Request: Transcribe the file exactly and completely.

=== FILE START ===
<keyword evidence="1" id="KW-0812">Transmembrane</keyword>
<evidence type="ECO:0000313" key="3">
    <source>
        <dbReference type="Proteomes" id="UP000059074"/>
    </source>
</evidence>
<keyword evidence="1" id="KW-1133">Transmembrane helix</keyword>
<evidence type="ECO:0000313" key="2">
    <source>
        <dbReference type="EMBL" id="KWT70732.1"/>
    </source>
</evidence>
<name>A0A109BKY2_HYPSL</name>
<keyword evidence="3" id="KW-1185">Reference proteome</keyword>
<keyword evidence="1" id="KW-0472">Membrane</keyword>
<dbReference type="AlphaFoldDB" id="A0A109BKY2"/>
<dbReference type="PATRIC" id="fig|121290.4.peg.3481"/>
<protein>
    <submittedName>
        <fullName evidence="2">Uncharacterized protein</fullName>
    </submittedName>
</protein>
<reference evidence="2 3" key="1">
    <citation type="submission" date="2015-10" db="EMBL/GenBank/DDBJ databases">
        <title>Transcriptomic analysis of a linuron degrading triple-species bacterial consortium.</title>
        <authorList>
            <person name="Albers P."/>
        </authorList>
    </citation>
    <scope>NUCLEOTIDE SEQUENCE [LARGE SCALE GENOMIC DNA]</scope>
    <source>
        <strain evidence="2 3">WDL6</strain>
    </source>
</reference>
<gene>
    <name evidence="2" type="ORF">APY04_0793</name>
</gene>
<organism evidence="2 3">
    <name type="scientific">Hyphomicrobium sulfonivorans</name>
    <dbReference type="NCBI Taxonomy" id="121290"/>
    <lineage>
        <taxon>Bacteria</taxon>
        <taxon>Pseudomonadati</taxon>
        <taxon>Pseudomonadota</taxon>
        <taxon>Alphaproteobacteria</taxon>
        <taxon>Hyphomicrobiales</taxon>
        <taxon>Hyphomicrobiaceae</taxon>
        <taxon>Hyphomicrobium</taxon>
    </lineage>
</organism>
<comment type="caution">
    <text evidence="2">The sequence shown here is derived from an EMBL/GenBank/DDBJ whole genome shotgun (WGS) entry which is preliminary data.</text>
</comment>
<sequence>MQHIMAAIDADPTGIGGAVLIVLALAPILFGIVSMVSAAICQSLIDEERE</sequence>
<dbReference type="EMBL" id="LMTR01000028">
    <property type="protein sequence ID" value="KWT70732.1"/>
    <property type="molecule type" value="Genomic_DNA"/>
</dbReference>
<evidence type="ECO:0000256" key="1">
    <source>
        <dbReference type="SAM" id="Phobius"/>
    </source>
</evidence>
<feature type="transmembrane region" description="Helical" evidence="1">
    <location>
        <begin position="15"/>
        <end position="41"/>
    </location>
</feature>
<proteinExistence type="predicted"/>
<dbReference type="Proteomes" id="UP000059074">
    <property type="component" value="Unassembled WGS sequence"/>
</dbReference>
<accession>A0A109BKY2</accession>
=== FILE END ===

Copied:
<keyword evidence="1" id="KW-0812">Transmembrane</keyword>
<evidence type="ECO:0000313" key="3">
    <source>
        <dbReference type="Proteomes" id="UP000059074"/>
    </source>
</evidence>
<keyword evidence="1" id="KW-1133">Transmembrane helix</keyword>
<evidence type="ECO:0000313" key="2">
    <source>
        <dbReference type="EMBL" id="KWT70732.1"/>
    </source>
</evidence>
<name>A0A109BKY2_HYPSL</name>
<keyword evidence="3" id="KW-1185">Reference proteome</keyword>
<keyword evidence="1" id="KW-0472">Membrane</keyword>
<dbReference type="AlphaFoldDB" id="A0A109BKY2"/>
<dbReference type="PATRIC" id="fig|121290.4.peg.3481"/>
<protein>
    <submittedName>
        <fullName evidence="2">Uncharacterized protein</fullName>
    </submittedName>
</protein>
<reference evidence="2 3" key="1">
    <citation type="submission" date="2015-10" db="EMBL/GenBank/DDBJ databases">
        <title>Transcriptomic analysis of a linuron degrading triple-species bacterial consortium.</title>
        <authorList>
            <person name="Albers P."/>
        </authorList>
    </citation>
    <scope>NUCLEOTIDE SEQUENCE [LARGE SCALE GENOMIC DNA]</scope>
    <source>
        <strain evidence="2 3">WDL6</strain>
    </source>
</reference>
<gene>
    <name evidence="2" type="ORF">APY04_0793</name>
</gene>
<organism evidence="2 3">
    <name type="scientific">Hyphomicrobium sulfonivorans</name>
    <dbReference type="NCBI Taxonomy" id="121290"/>
    <lineage>
        <taxon>Bacteria</taxon>
        <taxon>Pseudomonadati</taxon>
        <taxon>Pseudomonadota</taxon>
        <taxon>Alphaproteobacteria</taxon>
        <taxon>Hyphomicrobiales</taxon>
        <taxon>Hyphomicrobiaceae</taxon>
        <taxon>Hyphomicrobium</taxon>
    </lineage>
</organism>
<comment type="caution">
    <text evidence="2">The sequence shown here is derived from an EMBL/GenBank/DDBJ whole genome shotgun (WGS) entry which is preliminary data.</text>
</comment>
<sequence>MQHIMAAIDADPTGIGGAVLIVLALAPILFGIVSMVSAAICQSLIDEERE</sequence>
<dbReference type="EMBL" id="LMTR01000028">
    <property type="protein sequence ID" value="KWT70732.1"/>
    <property type="molecule type" value="Genomic_DNA"/>
</dbReference>
<evidence type="ECO:0000256" key="1">
    <source>
        <dbReference type="SAM" id="Phobius"/>
    </source>
</evidence>
<feature type="transmembrane region" description="Helical" evidence="1">
    <location>
        <begin position="15"/>
        <end position="41"/>
    </location>
</feature>
<proteinExistence type="predicted"/>
<dbReference type="Proteomes" id="UP000059074">
    <property type="component" value="Unassembled WGS sequence"/>
</dbReference>
<accession>A0A109BKY2</accession>